Claireschooley_2By Claire Schooley

In the beginning of the year, Harvard Business Publishing launched a collection of online simulations as part of its curriculum that expose learners to real business situations and enforce essential corporate skills. Learning simulations are interactive models of real-life processes, events, or interactions that have distinctive learning outcomes. Users can manipulate variables that change the state of the model — they can make mistakes, learn from them, and try again — emulating a real "learning by doing" approach. With these online simulations, learners can engage in common business situations within realistic scenarios, and learn how to fine-tune their communication, analytical, and decision-making skills.

The first simulation, Universal Rental Car is a pricing simulation focused on teaching employees pricing skills in a managerial environment, as learners take on the role of regional marketing manager at a rental car agency, and are tasked with pricing rental cars in cities across Florida. Sample the Universal Rental Car simulation (login = user, password = user) for three rounds, and explore the Prepare, Analyze, and Decide tabs.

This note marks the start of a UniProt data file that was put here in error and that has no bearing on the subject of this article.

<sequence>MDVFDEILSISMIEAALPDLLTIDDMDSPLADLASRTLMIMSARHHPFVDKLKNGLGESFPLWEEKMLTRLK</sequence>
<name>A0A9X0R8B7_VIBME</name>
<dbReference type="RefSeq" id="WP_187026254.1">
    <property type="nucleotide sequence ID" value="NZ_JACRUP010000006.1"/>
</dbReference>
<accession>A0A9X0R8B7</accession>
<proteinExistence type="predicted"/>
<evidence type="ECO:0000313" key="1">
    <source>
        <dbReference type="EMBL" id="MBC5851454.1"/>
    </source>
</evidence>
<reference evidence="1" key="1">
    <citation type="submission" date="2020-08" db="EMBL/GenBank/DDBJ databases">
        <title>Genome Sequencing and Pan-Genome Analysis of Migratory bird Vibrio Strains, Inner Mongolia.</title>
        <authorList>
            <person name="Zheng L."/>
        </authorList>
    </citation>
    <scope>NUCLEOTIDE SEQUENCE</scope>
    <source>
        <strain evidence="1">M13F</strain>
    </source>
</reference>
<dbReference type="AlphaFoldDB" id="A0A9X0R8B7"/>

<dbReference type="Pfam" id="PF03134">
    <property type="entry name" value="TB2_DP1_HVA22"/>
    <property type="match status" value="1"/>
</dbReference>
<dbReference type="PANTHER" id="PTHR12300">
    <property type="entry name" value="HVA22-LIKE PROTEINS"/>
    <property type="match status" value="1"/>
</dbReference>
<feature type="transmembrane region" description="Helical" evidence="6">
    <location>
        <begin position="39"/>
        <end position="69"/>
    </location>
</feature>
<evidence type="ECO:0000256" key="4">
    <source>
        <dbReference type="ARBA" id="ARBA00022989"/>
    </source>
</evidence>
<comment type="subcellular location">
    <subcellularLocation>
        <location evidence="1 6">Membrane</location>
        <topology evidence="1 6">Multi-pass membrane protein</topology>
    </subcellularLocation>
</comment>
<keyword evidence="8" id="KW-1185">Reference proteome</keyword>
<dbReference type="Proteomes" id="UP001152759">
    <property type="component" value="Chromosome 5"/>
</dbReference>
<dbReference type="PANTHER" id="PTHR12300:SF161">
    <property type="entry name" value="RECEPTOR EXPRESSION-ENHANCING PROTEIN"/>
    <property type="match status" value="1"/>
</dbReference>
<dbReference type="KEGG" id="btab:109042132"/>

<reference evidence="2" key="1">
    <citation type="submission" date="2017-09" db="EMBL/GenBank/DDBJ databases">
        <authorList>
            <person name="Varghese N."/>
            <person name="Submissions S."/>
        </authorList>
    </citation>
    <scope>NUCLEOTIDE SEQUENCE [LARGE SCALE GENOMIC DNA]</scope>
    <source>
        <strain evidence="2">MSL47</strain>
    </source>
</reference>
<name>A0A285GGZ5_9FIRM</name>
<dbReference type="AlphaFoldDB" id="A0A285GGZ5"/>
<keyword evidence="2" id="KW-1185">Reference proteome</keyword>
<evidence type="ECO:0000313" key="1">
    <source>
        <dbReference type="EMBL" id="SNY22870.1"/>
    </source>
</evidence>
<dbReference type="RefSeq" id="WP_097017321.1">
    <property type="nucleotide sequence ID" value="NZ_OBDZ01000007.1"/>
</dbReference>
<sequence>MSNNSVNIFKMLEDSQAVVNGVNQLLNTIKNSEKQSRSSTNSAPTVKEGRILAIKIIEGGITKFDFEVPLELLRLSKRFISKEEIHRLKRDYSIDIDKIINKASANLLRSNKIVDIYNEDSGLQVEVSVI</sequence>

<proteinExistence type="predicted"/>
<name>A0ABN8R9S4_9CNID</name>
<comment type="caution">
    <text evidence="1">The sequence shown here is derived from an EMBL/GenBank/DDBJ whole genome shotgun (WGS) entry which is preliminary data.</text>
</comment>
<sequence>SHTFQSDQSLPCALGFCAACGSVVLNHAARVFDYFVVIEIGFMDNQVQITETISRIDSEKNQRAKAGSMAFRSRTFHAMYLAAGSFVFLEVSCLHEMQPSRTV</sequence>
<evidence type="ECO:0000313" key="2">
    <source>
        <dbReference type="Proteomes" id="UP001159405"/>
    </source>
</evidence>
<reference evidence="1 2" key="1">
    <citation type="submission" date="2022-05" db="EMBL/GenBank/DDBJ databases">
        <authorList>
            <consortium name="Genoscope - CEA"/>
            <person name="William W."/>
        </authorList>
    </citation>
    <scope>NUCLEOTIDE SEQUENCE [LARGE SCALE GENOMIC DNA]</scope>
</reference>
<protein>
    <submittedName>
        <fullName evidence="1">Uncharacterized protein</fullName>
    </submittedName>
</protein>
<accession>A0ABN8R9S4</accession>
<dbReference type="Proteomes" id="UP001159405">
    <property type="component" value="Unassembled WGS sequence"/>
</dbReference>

Another popular simulation, Everest, uses Mount Everest as a backdrop for teaching core leadership and team skills, as a group of five team members must work together to achieve their goal of reaching the summit. Harvard Business Publishing plans to add more simulations throughout this year, resulting in a strong group of online simulations. The upcoming summer releases include: Benihana (an operations management simulation focused on the service and operations of the Benihana restaurant chain), and Back Bay Battery (a strategic innovation simulation focused on the innovation and risk involved in product development).

Simulations are quickly becoming a valued learning approach. Look for more off-the-shelf vendors like Harvard Business Publishing that will present learning scenarios, especially in the area of management and leadership development through simulations.